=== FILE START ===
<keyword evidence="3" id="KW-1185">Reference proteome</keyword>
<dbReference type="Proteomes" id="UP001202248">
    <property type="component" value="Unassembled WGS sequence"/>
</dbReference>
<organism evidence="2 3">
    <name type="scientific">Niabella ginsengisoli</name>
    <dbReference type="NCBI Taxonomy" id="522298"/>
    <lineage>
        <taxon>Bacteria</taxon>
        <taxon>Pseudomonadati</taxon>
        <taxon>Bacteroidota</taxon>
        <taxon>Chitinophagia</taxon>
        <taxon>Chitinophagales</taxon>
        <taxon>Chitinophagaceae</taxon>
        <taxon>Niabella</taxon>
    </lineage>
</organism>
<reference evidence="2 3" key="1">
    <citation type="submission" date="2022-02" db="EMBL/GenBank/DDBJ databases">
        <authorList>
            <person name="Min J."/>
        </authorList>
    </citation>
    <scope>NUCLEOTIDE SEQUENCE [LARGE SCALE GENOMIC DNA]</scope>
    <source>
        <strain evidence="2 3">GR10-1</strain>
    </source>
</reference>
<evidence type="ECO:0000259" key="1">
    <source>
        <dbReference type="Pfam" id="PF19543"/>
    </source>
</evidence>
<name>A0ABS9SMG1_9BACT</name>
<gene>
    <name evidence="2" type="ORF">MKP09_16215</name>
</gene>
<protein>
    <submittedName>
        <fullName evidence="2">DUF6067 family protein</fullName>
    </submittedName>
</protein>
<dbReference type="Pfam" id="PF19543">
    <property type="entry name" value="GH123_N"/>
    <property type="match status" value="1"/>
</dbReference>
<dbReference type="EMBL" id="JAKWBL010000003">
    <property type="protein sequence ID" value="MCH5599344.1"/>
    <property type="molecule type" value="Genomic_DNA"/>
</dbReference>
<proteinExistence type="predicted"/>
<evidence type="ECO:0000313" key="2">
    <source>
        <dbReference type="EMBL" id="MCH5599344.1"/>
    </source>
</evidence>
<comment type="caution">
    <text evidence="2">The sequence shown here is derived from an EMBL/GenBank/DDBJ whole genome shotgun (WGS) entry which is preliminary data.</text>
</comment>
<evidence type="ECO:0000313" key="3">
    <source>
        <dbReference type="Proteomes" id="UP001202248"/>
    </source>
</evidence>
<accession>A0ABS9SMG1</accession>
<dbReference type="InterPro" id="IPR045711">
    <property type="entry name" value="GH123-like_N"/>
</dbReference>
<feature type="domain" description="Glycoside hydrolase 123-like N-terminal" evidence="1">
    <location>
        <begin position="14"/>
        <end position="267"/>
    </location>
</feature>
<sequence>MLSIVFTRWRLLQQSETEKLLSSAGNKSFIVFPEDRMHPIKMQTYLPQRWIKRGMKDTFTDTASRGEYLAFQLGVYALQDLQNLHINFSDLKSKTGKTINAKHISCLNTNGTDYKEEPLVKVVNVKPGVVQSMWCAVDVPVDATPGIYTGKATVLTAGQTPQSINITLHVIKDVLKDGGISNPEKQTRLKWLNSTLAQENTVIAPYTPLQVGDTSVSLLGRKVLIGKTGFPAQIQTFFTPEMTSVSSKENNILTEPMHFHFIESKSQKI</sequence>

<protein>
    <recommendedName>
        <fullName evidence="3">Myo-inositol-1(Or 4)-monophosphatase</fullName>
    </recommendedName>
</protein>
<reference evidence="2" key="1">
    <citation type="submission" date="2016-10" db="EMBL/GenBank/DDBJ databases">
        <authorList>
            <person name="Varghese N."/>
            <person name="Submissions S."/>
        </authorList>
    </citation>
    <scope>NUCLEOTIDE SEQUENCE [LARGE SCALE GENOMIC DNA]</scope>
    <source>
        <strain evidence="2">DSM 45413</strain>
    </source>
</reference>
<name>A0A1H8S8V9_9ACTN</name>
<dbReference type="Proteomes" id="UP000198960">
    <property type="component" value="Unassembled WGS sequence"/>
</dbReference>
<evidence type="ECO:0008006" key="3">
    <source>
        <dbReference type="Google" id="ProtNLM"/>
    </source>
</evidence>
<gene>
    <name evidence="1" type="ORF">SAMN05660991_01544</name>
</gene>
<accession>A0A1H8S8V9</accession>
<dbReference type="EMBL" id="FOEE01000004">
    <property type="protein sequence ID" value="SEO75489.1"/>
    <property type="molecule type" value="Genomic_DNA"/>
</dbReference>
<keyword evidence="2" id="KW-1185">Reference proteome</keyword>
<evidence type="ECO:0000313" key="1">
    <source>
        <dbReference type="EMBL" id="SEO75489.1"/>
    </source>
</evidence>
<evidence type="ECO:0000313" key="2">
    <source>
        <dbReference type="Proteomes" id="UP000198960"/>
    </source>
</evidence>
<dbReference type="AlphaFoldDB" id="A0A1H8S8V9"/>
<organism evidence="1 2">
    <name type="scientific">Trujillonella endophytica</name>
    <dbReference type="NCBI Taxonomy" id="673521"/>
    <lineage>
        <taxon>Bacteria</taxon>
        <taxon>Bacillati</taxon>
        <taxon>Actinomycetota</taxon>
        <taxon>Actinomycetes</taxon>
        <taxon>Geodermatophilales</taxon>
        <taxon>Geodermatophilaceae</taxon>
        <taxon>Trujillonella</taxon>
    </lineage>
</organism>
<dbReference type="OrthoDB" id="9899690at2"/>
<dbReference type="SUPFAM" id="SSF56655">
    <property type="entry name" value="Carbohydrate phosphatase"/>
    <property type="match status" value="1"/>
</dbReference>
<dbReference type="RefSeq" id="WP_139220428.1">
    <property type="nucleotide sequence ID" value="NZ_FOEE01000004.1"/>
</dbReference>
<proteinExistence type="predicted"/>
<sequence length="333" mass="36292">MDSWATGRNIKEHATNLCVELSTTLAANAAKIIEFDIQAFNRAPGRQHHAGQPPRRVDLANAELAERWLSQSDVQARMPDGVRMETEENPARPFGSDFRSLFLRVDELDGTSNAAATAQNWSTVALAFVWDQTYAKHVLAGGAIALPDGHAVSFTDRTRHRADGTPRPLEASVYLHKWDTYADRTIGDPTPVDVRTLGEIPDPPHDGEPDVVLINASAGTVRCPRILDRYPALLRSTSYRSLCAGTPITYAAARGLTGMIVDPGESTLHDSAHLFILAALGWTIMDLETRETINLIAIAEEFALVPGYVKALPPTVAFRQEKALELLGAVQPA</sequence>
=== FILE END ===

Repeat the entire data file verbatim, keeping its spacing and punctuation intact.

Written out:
<keyword evidence="3" id="KW-1185">Reference proteome</keyword>
<dbReference type="Proteomes" id="UP001202248">
    <property type="component" value="Unassembled WGS sequence"/>
</dbReference>
<organism evidence="2 3">
    <name type="scientific">Niabella ginsengisoli</name>
    <dbReference type="NCBI Taxonomy" id="522298"/>
    <lineage>
        <taxon>Bacteria</taxon>
        <taxon>Pseudomonadati</taxon>
        <taxon>Bacteroidota</taxon>
        <taxon>Chitinophagia</taxon>
        <taxon>Chitinophagales</taxon>
        <taxon>Chitinophagaceae</taxon>
        <taxon>Niabella</taxon>
    </lineage>
</organism>
<reference evidence="2 3" key="1">
    <citation type="submission" date="2022-02" db="EMBL/GenBank/DDBJ databases">
        <authorList>
            <person name="Min J."/>
        </authorList>
    </citation>
    <scope>NUCLEOTIDE SEQUENCE [LARGE SCALE GENOMIC DNA]</scope>
    <source>
        <strain evidence="2 3">GR10-1</strain>
    </source>
</reference>
<evidence type="ECO:0000259" key="1">
    <source>
        <dbReference type="Pfam" id="PF19543"/>
    </source>
</evidence>
<name>A0ABS9SMG1_9BACT</name>
<gene>
    <name evidence="2" type="ORF">MKP09_16215</name>
</gene>
<protein>
    <submittedName>
        <fullName evidence="2">DUF6067 family protein</fullName>
    </submittedName>
</protein>
<dbReference type="Pfam" id="PF19543">
    <property type="entry name" value="GH123_N"/>
    <property type="match status" value="1"/>
</dbReference>
<dbReference type="EMBL" id="JAKWBL010000003">
    <property type="protein sequence ID" value="MCH5599344.1"/>
    <property type="molecule type" value="Genomic_DNA"/>
</dbReference>
<proteinExistence type="predicted"/>
<evidence type="ECO:0000313" key="2">
    <source>
        <dbReference type="EMBL" id="MCH5599344.1"/>
    </source>
</evidence>
<comment type="caution">
    <text evidence="2">The sequence shown here is derived from an EMBL/GenBank/DDBJ whole genome shotgun (WGS) entry which is preliminary data.</text>
</comment>
<evidence type="ECO:0000313" key="3">
    <source>
        <dbReference type="Proteomes" id="UP001202248"/>
    </source>
</evidence>
<accession>A0ABS9SMG1</accession>
<dbReference type="InterPro" id="IPR045711">
    <property type="entry name" value="GH123-like_N"/>
</dbReference>
<feature type="domain" description="Glycoside hydrolase 123-like N-terminal" evidence="1">
    <location>
        <begin position="14"/>
        <end position="267"/>
    </location>
</feature>
<sequence>MLSIVFTRWRLLQQSETEKLLSSAGNKSFIVFPEDRMHPIKMQTYLPQRWIKRGMKDTFTDTASRGEYLAFQLGVYALQDLQNLHINFSDLKSKTGKTINAKHISCLNTNGTDYKEEPLVKVVNVKPGVVQSMWCAVDVPVDATPGIYTGKATVLTAGQTPQSINITLHVIKDVLKDGGISNPEKQTRLKWLNSTLAQENTVIAPYTPLQVGDTSVSLLGRKVLIGKTGFPAQIQTFFTPEMTSVSSKENNILTEPMHFHFIESKSQKI</sequence>

<protein>
    <recommendedName>
        <fullName evidence="3">Myo-inositol-1(Or 4)-monophosphatase</fullName>
    </recommendedName>
</protein>
<reference evidence="2" key="1">
    <citation type="submission" date="2016-10" db="EMBL/GenBank/DDBJ databases">
        <authorList>
            <person name="Varghese N."/>
            <person name="Submissions S."/>
        </authorList>
    </citation>
    <scope>NUCLEOTIDE SEQUENCE [LARGE SCALE GENOMIC DNA]</scope>
    <source>
        <strain evidence="2">DSM 45413</strain>
    </source>
</reference>
<name>A0A1H8S8V9_9ACTN</name>
<dbReference type="Proteomes" id="UP000198960">
    <property type="component" value="Unassembled WGS sequence"/>
</dbReference>
<evidence type="ECO:0008006" key="3">
    <source>
        <dbReference type="Google" id="ProtNLM"/>
    </source>
</evidence>
<gene>
    <name evidence="1" type="ORF">SAMN05660991_01544</name>
</gene>
<accession>A0A1H8S8V9</accession>
<dbReference type="EMBL" id="FOEE01000004">
    <property type="protein sequence ID" value="SEO75489.1"/>
    <property type="molecule type" value="Genomic_DNA"/>
</dbReference>
<keyword evidence="2" id="KW-1185">Reference proteome</keyword>
<evidence type="ECO:0000313" key="1">
    <source>
        <dbReference type="EMBL" id="SEO75489.1"/>
    </source>
</evidence>
<evidence type="ECO:0000313" key="2">
    <source>
        <dbReference type="Proteomes" id="UP000198960"/>
    </source>
</evidence>
<dbReference type="AlphaFoldDB" id="A0A1H8S8V9"/>
<organism evidence="1 2">
    <name type="scientific">Trujillonella endophytica</name>
    <dbReference type="NCBI Taxonomy" id="673521"/>
    <lineage>
        <taxon>Bacteria</taxon>
        <taxon>Bacillati</taxon>
        <taxon>Actinomycetota</taxon>
        <taxon>Actinomycetes</taxon>
        <taxon>Geodermatophilales</taxon>
        <taxon>Geodermatophilaceae</taxon>
        <taxon>Trujillonella</taxon>
    </lineage>
</organism>
<dbReference type="OrthoDB" id="9899690at2"/>
<dbReference type="SUPFAM" id="SSF56655">
    <property type="entry name" value="Carbohydrate phosphatase"/>
    <property type="match status" value="1"/>
</dbReference>
<dbReference type="RefSeq" id="WP_139220428.1">
    <property type="nucleotide sequence ID" value="NZ_FOEE01000004.1"/>
</dbReference>
<proteinExistence type="predicted"/>
<sequence length="333" mass="36292">MDSWATGRNIKEHATNLCVELSTTLAANAAKIIEFDIQAFNRAPGRQHHAGQPPRRVDLANAELAERWLSQSDVQARMPDGVRMETEENPARPFGSDFRSLFLRVDELDGTSNAAATAQNWSTVALAFVWDQTYAKHVLAGGAIALPDGHAVSFTDRTRHRADGTPRPLEASVYLHKWDTYADRTIGDPTPVDVRTLGEIPDPPHDGEPDVVLINASAGTVRCPRILDRYPALLRSTSYRSLCAGTPITYAAARGLTGMIVDPGESTLHDSAHLFILAALGWTIMDLETRETINLIAIAEEFALVPGYVKALPPTVAFRQEKALELLGAVQPA</sequence>